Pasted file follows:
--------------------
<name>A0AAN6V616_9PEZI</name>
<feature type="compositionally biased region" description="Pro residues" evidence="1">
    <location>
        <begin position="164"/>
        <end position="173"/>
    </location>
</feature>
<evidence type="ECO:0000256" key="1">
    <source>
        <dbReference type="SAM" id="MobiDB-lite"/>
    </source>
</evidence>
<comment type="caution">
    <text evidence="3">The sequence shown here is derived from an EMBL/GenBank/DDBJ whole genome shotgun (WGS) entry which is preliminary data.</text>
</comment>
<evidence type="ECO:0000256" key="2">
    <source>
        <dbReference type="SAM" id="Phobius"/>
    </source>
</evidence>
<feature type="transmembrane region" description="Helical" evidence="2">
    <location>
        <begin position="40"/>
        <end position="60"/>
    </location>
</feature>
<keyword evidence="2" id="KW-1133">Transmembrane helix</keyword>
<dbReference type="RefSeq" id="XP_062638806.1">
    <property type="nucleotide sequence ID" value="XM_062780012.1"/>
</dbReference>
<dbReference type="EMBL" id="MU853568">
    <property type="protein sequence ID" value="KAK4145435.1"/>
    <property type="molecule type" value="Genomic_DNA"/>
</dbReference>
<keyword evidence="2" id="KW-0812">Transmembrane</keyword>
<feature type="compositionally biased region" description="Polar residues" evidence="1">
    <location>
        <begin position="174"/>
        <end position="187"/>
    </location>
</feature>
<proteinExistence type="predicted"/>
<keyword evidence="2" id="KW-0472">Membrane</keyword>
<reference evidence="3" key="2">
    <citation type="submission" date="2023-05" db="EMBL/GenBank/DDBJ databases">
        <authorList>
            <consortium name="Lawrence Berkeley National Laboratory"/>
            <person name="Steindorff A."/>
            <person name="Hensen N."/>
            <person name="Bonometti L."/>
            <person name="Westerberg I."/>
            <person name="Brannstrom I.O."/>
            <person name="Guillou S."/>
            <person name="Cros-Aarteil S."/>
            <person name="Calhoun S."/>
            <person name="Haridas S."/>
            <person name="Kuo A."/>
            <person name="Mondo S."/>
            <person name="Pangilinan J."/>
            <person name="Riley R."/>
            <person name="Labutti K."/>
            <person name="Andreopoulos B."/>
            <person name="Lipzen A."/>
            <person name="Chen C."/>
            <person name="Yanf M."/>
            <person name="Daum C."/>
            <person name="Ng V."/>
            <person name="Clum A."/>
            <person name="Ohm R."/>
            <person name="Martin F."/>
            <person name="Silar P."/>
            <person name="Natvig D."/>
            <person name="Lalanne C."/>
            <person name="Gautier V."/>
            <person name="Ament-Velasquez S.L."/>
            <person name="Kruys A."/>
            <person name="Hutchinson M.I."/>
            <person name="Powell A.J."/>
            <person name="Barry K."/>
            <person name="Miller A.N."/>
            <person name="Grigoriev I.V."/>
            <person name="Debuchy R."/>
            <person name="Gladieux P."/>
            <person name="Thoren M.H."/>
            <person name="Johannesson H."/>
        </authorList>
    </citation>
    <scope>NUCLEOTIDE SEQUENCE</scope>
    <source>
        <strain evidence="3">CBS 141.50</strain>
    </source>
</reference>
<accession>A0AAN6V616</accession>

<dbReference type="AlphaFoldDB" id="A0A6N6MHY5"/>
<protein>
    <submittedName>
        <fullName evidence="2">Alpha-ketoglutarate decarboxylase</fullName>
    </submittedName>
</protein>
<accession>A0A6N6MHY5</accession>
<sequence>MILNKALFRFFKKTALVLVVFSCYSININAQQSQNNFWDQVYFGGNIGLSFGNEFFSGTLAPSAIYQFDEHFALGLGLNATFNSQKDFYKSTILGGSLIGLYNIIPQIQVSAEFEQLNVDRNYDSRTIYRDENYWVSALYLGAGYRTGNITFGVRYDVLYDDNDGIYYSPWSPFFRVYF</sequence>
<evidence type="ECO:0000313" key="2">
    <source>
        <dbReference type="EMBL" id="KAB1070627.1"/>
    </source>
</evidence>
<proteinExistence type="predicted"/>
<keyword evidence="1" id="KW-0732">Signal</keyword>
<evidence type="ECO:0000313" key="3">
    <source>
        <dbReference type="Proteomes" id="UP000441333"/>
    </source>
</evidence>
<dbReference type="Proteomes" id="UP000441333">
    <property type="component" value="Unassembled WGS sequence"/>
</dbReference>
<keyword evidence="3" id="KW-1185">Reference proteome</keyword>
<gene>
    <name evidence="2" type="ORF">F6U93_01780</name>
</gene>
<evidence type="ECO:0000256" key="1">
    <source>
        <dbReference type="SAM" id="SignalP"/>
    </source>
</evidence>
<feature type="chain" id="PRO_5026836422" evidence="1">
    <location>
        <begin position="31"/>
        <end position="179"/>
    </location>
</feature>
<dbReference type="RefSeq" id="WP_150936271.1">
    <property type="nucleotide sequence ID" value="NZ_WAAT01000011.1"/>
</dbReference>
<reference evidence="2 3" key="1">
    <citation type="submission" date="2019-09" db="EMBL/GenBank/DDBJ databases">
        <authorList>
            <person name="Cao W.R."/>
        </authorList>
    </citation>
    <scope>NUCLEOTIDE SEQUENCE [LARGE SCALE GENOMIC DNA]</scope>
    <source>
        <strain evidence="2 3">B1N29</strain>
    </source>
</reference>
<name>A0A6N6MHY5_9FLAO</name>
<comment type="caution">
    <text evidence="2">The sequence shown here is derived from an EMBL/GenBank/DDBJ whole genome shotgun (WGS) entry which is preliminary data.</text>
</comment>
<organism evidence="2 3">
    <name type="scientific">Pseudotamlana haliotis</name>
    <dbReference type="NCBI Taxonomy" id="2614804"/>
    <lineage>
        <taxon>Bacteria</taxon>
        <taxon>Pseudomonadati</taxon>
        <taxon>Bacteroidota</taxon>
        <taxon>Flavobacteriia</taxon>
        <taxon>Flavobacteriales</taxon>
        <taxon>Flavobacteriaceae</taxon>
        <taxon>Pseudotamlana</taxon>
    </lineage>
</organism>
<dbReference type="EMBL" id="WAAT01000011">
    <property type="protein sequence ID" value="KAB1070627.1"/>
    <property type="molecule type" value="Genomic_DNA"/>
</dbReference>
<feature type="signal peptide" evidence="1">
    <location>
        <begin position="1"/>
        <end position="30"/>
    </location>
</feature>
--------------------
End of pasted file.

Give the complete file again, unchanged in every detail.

<name>A0AAN6V616_9PEZI</name>
<feature type="compositionally biased region" description="Pro residues" evidence="1">
    <location>
        <begin position="164"/>
        <end position="173"/>
    </location>
</feature>
<evidence type="ECO:0000256" key="1">
    <source>
        <dbReference type="SAM" id="MobiDB-lite"/>
    </source>
</evidence>
<comment type="caution">
    <text evidence="3">The sequence shown here is derived from an EMBL/GenBank/DDBJ whole genome shotgun (WGS) entry which is preliminary data.</text>
</comment>
<evidence type="ECO:0000256" key="2">
    <source>
        <dbReference type="SAM" id="Phobius"/>
    </source>
</evidence>
<feature type="transmembrane region" description="Helical" evidence="2">
    <location>
        <begin position="40"/>
        <end position="60"/>
    </location>
</feature>
<keyword evidence="2" id="KW-1133">Transmembrane helix</keyword>
<dbReference type="RefSeq" id="XP_062638806.1">
    <property type="nucleotide sequence ID" value="XM_062780012.1"/>
</dbReference>
<dbReference type="EMBL" id="MU853568">
    <property type="protein sequence ID" value="KAK4145435.1"/>
    <property type="molecule type" value="Genomic_DNA"/>
</dbReference>
<keyword evidence="2" id="KW-0812">Transmembrane</keyword>
<feature type="compositionally biased region" description="Polar residues" evidence="1">
    <location>
        <begin position="174"/>
        <end position="187"/>
    </location>
</feature>
<proteinExistence type="predicted"/>
<keyword evidence="2" id="KW-0472">Membrane</keyword>
<reference evidence="3" key="2">
    <citation type="submission" date="2023-05" db="EMBL/GenBank/DDBJ databases">
        <authorList>
            <consortium name="Lawrence Berkeley National Laboratory"/>
            <person name="Steindorff A."/>
            <person name="Hensen N."/>
            <person name="Bonometti L."/>
            <person name="Westerberg I."/>
            <person name="Brannstrom I.O."/>
            <person name="Guillou S."/>
            <person name="Cros-Aarteil S."/>
            <person name="Calhoun S."/>
            <person name="Haridas S."/>
            <person name="Kuo A."/>
            <person name="Mondo S."/>
            <person name="Pangilinan J."/>
            <person name="Riley R."/>
            <person name="Labutti K."/>
            <person name="Andreopoulos B."/>
            <person name="Lipzen A."/>
            <person name="Chen C."/>
            <person name="Yanf M."/>
            <person name="Daum C."/>
            <person name="Ng V."/>
            <person name="Clum A."/>
            <person name="Ohm R."/>
            <person name="Martin F."/>
            <person name="Silar P."/>
            <person name="Natvig D."/>
            <person name="Lalanne C."/>
            <person name="Gautier V."/>
            <person name="Ament-Velasquez S.L."/>
            <person name="Kruys A."/>
            <person name="Hutchinson M.I."/>
            <person name="Powell A.J."/>
            <person name="Barry K."/>
            <person name="Miller A.N."/>
            <person name="Grigoriev I.V."/>
            <person name="Debuchy R."/>
            <person name="Gladieux P."/>
            <person name="Thoren M.H."/>
            <person name="Johannesson H."/>
        </authorList>
    </citation>
    <scope>NUCLEOTIDE SEQUENCE</scope>
    <source>
        <strain evidence="3">CBS 141.50</strain>
    </source>
</reference>
<accession>A0AAN6V616</accession>

<dbReference type="AlphaFoldDB" id="A0A6N6MHY5"/>
<protein>
    <submittedName>
        <fullName evidence="2">Alpha-ketoglutarate decarboxylase</fullName>
    </submittedName>
</protein>
<accession>A0A6N6MHY5</accession>
<sequence>MILNKALFRFFKKTALVLVVFSCYSININAQQSQNNFWDQVYFGGNIGLSFGNEFFSGTLAPSAIYQFDEHFALGLGLNATFNSQKDFYKSTILGGSLIGLYNIIPQIQVSAEFEQLNVDRNYDSRTIYRDENYWVSALYLGAGYRTGNITFGVRYDVLYDDNDGIYYSPWSPFFRVYF</sequence>
<evidence type="ECO:0000313" key="2">
    <source>
        <dbReference type="EMBL" id="KAB1070627.1"/>
    </source>
</evidence>
<proteinExistence type="predicted"/>
<keyword evidence="1" id="KW-0732">Signal</keyword>
<evidence type="ECO:0000313" key="3">
    <source>
        <dbReference type="Proteomes" id="UP000441333"/>
    </source>
</evidence>
<dbReference type="Proteomes" id="UP000441333">
    <property type="component" value="Unassembled WGS sequence"/>
</dbReference>
<keyword evidence="3" id="KW-1185">Reference proteome</keyword>
<gene>
    <name evidence="2" type="ORF">F6U93_01780</name>
</gene>
<evidence type="ECO:0000256" key="1">
    <source>
        <dbReference type="SAM" id="SignalP"/>
    </source>
</evidence>
<feature type="chain" id="PRO_5026836422" evidence="1">
    <location>
        <begin position="31"/>
        <end position="179"/>
    </location>
</feature>
<dbReference type="RefSeq" id="WP_150936271.1">
    <property type="nucleotide sequence ID" value="NZ_WAAT01000011.1"/>
</dbReference>
<reference evidence="2 3" key="1">
    <citation type="submission" date="2019-09" db="EMBL/GenBank/DDBJ databases">
        <authorList>
            <person name="Cao W.R."/>
        </authorList>
    </citation>
    <scope>NUCLEOTIDE SEQUENCE [LARGE SCALE GENOMIC DNA]</scope>
    <source>
        <strain evidence="2 3">B1N29</strain>
    </source>
</reference>
<name>A0A6N6MHY5_9FLAO</name>
<comment type="caution">
    <text evidence="2">The sequence shown here is derived from an EMBL/GenBank/DDBJ whole genome shotgun (WGS) entry which is preliminary data.</text>
</comment>
<organism evidence="2 3">
    <name type="scientific">Pseudotamlana haliotis</name>
    <dbReference type="NCBI Taxonomy" id="2614804"/>
    <lineage>
        <taxon>Bacteria</taxon>
        <taxon>Pseudomonadati</taxon>
        <taxon>Bacteroidota</taxon>
        <taxon>Flavobacteriia</taxon>
        <taxon>Flavobacteriales</taxon>
        <taxon>Flavobacteriaceae</taxon>
        <taxon>Pseudotamlana</taxon>
    </lineage>
</organism>
<dbReference type="EMBL" id="WAAT01000011">
    <property type="protein sequence ID" value="KAB1070627.1"/>
    <property type="molecule type" value="Genomic_DNA"/>
</dbReference>
<feature type="signal peptide" evidence="1">
    <location>
        <begin position="1"/>
        <end position="30"/>
    </location>
</feature>